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Xyloglucan (amyloid) mobilisation in the cotyledons of Tropaeolum majus L. seeds following germination
Mary Edwards, Iain C.M. Dea, Paul V. Bulpin and J.S. Grant Reid
Vol. 163, No. 1 (1985), pp. 133-140
Published by: Springer
Stable URL: http://www.jstor.org/stable/23377540
Page Count: 8
You can always find the topics here!Topics: Cotyledons, Enzymes, Amyloids, Germination, Polysaccharides, Cell walls, Plants, Centrifugation, Seedlings, Incubation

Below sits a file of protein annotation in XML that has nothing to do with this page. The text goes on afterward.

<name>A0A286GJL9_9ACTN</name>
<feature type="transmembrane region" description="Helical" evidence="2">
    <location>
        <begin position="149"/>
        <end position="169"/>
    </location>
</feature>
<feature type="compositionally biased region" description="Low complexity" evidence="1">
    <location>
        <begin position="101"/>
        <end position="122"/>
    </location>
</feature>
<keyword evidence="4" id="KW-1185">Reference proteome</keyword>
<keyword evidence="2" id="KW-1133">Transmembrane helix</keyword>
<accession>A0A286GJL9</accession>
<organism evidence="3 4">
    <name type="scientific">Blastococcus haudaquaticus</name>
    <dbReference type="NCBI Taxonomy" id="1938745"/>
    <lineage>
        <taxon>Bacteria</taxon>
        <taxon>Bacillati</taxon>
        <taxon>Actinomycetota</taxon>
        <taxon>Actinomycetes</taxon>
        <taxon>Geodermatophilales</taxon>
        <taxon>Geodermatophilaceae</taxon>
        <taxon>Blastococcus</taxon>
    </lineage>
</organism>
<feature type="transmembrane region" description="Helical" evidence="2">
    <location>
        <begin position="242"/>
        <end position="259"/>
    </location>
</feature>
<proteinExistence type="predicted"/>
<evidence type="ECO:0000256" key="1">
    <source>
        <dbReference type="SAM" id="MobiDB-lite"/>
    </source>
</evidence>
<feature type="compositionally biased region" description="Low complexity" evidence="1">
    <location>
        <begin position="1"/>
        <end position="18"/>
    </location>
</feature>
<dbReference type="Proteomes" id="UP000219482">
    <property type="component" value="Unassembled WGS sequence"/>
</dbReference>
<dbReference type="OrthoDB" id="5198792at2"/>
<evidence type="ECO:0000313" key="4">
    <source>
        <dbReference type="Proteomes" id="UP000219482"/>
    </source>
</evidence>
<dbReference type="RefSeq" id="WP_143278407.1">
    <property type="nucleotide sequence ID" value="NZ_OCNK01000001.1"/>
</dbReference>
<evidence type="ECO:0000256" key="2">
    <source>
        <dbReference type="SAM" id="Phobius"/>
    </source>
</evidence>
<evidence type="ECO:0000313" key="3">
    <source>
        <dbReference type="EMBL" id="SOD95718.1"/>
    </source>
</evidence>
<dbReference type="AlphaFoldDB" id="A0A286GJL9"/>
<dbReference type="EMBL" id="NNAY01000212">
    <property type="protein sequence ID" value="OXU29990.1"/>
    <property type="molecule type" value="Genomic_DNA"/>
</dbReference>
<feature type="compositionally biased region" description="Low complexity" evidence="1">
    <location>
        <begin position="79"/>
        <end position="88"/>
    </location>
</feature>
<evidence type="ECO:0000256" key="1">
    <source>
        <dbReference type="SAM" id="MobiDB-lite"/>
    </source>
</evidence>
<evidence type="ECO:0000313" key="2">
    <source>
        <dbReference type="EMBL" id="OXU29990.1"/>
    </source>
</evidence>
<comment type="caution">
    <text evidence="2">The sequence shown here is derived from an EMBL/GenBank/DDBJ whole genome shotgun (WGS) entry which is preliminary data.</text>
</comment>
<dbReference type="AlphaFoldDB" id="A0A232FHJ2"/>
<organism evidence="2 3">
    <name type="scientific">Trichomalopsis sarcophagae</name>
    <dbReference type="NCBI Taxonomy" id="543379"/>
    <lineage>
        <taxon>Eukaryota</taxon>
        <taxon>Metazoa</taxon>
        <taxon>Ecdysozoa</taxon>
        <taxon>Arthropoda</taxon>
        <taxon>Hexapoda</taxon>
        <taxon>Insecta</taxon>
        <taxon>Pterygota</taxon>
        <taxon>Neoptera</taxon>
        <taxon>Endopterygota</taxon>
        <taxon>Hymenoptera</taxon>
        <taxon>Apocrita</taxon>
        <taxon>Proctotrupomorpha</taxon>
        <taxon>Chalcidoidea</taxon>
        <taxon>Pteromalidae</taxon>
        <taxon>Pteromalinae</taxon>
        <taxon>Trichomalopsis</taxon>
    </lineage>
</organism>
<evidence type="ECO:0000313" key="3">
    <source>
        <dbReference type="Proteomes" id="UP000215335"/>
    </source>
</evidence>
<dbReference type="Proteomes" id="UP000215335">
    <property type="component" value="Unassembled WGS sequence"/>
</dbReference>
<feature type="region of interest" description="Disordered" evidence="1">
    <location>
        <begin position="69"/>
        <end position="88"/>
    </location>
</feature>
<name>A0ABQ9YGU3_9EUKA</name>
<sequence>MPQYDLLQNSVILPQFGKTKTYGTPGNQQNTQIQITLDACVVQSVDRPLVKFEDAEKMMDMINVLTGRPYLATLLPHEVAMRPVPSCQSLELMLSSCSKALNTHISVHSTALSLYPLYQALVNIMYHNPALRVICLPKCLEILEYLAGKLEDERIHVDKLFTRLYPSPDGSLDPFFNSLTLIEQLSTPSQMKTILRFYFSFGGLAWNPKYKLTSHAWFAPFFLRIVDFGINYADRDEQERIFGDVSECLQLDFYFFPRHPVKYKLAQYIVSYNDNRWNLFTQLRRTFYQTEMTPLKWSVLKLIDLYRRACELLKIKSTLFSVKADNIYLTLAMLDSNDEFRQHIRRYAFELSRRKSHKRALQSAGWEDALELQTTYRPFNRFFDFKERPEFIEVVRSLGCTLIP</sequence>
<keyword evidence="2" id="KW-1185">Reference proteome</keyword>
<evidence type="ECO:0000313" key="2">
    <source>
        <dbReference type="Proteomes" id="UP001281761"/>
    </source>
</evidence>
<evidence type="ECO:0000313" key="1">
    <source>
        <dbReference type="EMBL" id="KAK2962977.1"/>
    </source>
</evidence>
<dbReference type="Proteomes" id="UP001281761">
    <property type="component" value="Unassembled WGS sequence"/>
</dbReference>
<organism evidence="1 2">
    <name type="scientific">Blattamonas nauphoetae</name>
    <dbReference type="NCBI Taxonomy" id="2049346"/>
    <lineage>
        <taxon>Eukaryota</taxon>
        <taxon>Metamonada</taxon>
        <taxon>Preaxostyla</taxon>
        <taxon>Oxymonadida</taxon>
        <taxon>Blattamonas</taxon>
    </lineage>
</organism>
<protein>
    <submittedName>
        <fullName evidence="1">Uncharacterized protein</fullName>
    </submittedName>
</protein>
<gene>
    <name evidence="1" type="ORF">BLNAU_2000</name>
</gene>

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The levels of cell-wall xyloglucan (amyloid) in nasturtium (Tropaeolum majus L.) cotyledons were monitored during a 28-d period covering seed imbibition, germination and early seedling development. The activities of the following enzymes capable of hydrolysing the glycosidic linkages in the xyloglucan were assayed in cotyledon extracts over the same period: endo — (1→4)-β-glucanase (EC 18.104.22.168), β-glucosidase (EC 22.214.171.124), α-xylosidase and β-galactosidase (EC 126.96.36.199). The endo-β-glucanase was assayed viscometrically using xyloglucan as substrate, and the three glycosidases using appropriate p-nitrophenylglycosides. Alpha xylosidase and β-galactosidase, the enzymes which would be expected to hydrolyse the side-chains from the xyloglucan molecule, were also assayed using xyloglucan as substrate. Under our culture conditions, xyloglucan levels remained constant at 30 mg per cotyledon pair for 7 d, that is until 3 d after germination: thereafter, the amount of xyloglucan diminished to zero in a 12-d period. The most rapid period of depletion was between days 9 and 13. The mobilisation of all reserve substances from the cotyledons resulted in a weight-loss of 92 mg: xyloglucan, therefore, is an important storage substance, representing 33% by weight of the seed's substrate reserves. It is a cell-wall storage polysaccharide. Xyloglucan mobilisation was accompanied by a 17-fold increase in endo-β-glucanase activity, a 7-fold increase in β-galactosidase and an 8-fold increase in α-xylosidase activities, all determined using xyloglucan as substrate. All three activities began to increase at day 5, peaked at days 12—14 when the most rapid phase of xyloglucan breakdown was over, and had declined to zero by days 22—25. The levels of theses enzymes have been shown to be consistent with their being responsible for xyloglucan hydrolysis in vivo. Nitrophenyl-β-galactosidase activity increased up to day 3, remained constant and then increased again 2.5-fold from day 5, peaking at day 11. Nitrophenyl-β-glucosidase remained relatively constant up to day 16 and then decreased to zero by day 25. Nitrophenyl-α-xylosidase activity was not detected.
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